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LVMH Expects China to Bounce Back Quickly From Covid-19 Lockdowns

Fashion sales grew by 30 percent in the first quarter, despite a rocky start in the Chinese market, the world’s largest luxury group said.
LVMH expects sales to rebound quickly in China once lockdowns lift. | Source: ShutterStock

Louis Vuitton and Christian Dior-owner LVMH’s fashion sales accelerated in the first quarter, even as geopolitical and public health crises threatened to dampen consumer demand.

Sales in the key fashion and leather goods unit rose 30 percent, LVMH said, compared to 28 percent growth in the previous quarter. Analysts had expected 20 percent growth.

Overall, sales at the company rose by 23 percent to €18 billion ($19.51 billion) as divisions including cosmetics and selective retailing (which includes DFS and Sephora) also reported double-digit growth. Those categories had previously bounced back more slowly from the pandemic.

The news comes as LVMH runs into a tough basis of comparison — fashion sales had already jumped 52 percent in the prior year’s quarter — and as various crises cloud the outlook for consumer businesses.

The return of coronavirus lockdowns in China has dented sales in that key market, while Russia’s invasion of Ukraine prompted sweeping sanctions against the country in addition to shaking confidence in markets globally.

Ahead of the report, the price of shares in LVMH had fallen 14 percent year-to-date compared with an average drop of 7 percent for the Stoxx 600 Index of Europe’s biggest companies.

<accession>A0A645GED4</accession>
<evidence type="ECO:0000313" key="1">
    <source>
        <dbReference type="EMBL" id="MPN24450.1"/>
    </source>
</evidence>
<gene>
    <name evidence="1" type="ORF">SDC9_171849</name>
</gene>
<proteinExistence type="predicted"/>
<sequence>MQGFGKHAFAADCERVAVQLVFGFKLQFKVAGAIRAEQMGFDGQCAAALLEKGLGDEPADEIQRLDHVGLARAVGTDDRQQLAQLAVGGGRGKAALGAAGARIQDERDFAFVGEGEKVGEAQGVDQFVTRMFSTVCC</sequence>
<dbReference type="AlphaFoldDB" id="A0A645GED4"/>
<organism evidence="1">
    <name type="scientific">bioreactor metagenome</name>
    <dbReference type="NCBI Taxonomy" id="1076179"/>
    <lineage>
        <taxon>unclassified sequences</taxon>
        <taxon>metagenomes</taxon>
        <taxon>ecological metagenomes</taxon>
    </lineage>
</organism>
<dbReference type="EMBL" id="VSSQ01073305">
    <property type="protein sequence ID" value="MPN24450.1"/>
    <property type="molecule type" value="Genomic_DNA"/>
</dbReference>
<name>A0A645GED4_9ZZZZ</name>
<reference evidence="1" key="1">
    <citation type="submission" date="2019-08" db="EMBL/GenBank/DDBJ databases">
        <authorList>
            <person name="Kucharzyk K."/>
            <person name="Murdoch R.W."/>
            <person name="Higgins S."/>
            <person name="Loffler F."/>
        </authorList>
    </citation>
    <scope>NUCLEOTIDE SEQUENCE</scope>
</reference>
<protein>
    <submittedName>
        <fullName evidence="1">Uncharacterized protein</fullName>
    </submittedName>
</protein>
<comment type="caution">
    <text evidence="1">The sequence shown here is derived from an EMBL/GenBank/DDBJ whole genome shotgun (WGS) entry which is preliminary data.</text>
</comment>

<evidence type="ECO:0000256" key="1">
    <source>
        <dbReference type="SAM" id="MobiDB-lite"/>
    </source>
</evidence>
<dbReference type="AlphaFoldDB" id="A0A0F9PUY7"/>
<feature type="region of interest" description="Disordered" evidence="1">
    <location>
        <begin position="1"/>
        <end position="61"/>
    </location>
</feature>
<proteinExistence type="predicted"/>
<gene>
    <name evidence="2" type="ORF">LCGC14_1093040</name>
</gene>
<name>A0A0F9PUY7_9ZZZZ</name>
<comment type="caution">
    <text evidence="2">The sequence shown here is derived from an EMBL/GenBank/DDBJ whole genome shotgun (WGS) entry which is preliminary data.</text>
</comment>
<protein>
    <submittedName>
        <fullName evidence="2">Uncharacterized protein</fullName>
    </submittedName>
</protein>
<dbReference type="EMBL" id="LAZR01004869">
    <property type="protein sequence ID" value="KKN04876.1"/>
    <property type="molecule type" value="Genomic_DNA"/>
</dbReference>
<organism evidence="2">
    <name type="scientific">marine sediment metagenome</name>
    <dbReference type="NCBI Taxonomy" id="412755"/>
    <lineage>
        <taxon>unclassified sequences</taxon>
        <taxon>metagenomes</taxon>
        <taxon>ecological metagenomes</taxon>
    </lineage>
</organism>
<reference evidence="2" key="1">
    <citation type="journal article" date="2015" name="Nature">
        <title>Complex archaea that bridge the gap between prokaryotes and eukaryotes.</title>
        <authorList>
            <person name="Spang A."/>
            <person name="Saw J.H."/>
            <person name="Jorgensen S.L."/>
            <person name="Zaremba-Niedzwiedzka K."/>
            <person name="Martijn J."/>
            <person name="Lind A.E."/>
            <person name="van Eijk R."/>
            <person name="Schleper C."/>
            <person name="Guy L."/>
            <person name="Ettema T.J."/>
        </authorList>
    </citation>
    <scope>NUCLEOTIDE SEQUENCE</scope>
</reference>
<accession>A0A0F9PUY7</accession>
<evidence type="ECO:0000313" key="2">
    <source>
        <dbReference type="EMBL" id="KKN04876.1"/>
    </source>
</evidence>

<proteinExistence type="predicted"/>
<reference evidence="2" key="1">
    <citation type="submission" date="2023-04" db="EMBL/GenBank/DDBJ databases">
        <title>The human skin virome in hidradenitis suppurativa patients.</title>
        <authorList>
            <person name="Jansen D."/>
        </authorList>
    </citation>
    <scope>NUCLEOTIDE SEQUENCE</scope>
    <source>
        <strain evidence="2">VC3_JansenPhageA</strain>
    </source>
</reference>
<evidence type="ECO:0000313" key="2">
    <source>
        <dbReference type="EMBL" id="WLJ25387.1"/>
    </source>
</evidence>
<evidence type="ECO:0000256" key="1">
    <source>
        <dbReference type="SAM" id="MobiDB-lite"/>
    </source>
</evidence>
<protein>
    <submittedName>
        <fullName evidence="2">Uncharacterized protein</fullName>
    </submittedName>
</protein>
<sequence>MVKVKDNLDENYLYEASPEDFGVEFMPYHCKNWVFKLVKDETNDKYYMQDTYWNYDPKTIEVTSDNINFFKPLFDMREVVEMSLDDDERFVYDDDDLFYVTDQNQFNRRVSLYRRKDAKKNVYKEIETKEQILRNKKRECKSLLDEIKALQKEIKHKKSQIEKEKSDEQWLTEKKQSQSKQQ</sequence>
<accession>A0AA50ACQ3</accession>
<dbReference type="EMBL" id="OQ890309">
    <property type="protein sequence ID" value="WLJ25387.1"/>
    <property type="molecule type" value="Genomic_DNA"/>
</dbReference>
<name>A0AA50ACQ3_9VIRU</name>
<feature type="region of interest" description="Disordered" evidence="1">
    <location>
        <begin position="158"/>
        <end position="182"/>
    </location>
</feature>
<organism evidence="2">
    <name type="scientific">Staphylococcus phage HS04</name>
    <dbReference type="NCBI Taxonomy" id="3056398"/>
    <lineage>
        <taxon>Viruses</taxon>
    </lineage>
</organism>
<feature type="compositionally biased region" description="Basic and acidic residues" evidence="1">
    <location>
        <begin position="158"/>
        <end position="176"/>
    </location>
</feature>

In China, where major population centres including Shanghai have gone into strict lockdown to limit the spread of coronavirus, LVMH said business had deteriorated in the second half of March and remained depressed. Still, the group said it was optimistic that sales could quickly rebound.

“We’ve seen [in previous lockdowns] once this is over demand comes back to stores as prior to lockdowns. There’s no reason this shouldn’t be the case this time,” chief financial officer Jean-Jacques Guiony said. “We are reasonably hopeful that this should be a moment in the history of luxury in China and not more than that.”

Sales in the US, where consumer demand for top-end items has surged since the pandemic, and Europe, where local customers have become more relevant and tourism is beginning to bounce back, helped drive growth.

One analyst asked whether Louis Vuitton would continue to pull out of its department store concessions as it opened more free-standing stores as a result of the continued lift.

“The number of [Louis Vuitton] stores in US department stores has been reduced in last 10 years, but not in a dramatic way,” Guiony countered, pointing out that in some cases the brand had opened flagships while remaining in department stores as well. “In some areas, it makes sense to have both. It’s purely a function of the traffic and where the traffic goes. If it is department stores that’s fine, if not, we go elsewhere,” he said.

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